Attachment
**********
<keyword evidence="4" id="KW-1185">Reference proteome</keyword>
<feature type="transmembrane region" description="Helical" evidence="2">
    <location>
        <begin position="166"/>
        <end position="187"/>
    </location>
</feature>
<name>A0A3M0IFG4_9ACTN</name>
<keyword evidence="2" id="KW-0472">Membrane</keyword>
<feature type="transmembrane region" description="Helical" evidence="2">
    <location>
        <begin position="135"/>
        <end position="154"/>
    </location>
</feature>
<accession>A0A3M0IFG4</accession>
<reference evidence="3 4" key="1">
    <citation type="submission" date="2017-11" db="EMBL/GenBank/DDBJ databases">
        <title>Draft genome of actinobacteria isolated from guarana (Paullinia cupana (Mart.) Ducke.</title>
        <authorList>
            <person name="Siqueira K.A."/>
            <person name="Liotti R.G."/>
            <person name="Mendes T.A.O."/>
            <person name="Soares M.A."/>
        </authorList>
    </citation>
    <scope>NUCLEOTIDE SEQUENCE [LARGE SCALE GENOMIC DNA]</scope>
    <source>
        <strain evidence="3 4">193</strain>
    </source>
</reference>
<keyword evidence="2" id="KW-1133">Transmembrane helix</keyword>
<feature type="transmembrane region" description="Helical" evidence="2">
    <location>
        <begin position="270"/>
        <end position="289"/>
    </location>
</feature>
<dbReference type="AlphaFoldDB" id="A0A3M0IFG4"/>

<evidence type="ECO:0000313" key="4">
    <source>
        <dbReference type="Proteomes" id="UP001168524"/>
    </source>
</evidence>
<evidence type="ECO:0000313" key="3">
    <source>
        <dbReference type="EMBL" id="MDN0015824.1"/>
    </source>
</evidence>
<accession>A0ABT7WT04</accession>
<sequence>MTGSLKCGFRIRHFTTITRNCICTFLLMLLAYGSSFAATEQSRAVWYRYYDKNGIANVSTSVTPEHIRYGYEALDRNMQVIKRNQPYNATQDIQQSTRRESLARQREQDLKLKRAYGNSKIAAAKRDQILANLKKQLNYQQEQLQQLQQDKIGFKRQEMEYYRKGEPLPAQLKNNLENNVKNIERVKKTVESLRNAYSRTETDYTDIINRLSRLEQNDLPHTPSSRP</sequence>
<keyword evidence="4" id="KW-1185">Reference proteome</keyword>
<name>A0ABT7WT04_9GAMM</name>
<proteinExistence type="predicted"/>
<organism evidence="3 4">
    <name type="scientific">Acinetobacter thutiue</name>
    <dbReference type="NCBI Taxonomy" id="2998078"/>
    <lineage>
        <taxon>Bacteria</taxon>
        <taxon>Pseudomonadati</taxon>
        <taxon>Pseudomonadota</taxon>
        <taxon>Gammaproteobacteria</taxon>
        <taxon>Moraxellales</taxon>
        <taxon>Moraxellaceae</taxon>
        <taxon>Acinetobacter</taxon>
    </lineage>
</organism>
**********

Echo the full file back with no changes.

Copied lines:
<keyword evidence="4" id="KW-1185">Reference proteome</keyword>
<feature type="transmembrane region" description="Helical" evidence="2">
    <location>
        <begin position="166"/>
        <end position="187"/>
    </location>
</feature>
<name>A0A3M0IFG4_9ACTN</name>
<keyword evidence="2" id="KW-0472">Membrane</keyword>
<feature type="transmembrane region" description="Helical" evidence="2">
    <location>
        <begin position="135"/>
        <end position="154"/>
    </location>
</feature>
<accession>A0A3M0IFG4</accession>
<reference evidence="3 4" key="1">
    <citation type="submission" date="2017-11" db="EMBL/GenBank/DDBJ databases">
        <title>Draft genome of actinobacteria isolated from guarana (Paullinia cupana (Mart.) Ducke.</title>
        <authorList>
            <person name="Siqueira K.A."/>
            <person name="Liotti R.G."/>
            <person name="Mendes T.A.O."/>
            <person name="Soares M.A."/>
        </authorList>
    </citation>
    <scope>NUCLEOTIDE SEQUENCE [LARGE SCALE GENOMIC DNA]</scope>
    <source>
        <strain evidence="3 4">193</strain>
    </source>
</reference>
<keyword evidence="2" id="KW-1133">Transmembrane helix</keyword>
<feature type="transmembrane region" description="Helical" evidence="2">
    <location>
        <begin position="270"/>
        <end position="289"/>
    </location>
</feature>
<dbReference type="AlphaFoldDB" id="A0A3M0IFG4"/>

<evidence type="ECO:0000313" key="4">
    <source>
        <dbReference type="Proteomes" id="UP001168524"/>
    </source>
</evidence>
<evidence type="ECO:0000313" key="3">
    <source>
        <dbReference type="EMBL" id="MDN0015824.1"/>
    </source>
</evidence>
<accession>A0ABT7WT04</accession>
<sequence>MTGSLKCGFRIRHFTTITRNCICTFLLMLLAYGSSFAATEQSRAVWYRYYDKNGIANVSTSVTPEHIRYGYEALDRNMQVIKRNQPYNATQDIQQSTRRESLARQREQDLKLKRAYGNSKIAAAKRDQILANLKKQLNYQQEQLQQLQQDKIGFKRQEMEYYRKGEPLPAQLKNNLENNVKNIERVKKTVESLRNAYSRTETDYTDIINRLSRLEQNDLPHTPSSRP</sequence>
<keyword evidence="4" id="KW-1185">Reference proteome</keyword>
<name>A0ABT7WT04_9GAMM</name>
<proteinExistence type="predicted"/>
<organism evidence="3 4">
    <name type="scientific">Acinetobacter thutiue</name>
    <dbReference type="NCBI Taxonomy" id="2998078"/>
    <lineage>
        <taxon>Bacteria</taxon>
        <taxon>Pseudomonadati</taxon>
        <taxon>Pseudomonadota</taxon>
        <taxon>Gammaproteobacteria</taxon>
        <taxon>Moraxellales</taxon>
        <taxon>Moraxellaceae</taxon>
        <taxon>Acinetobacter</taxon>
    </lineage>
</organism>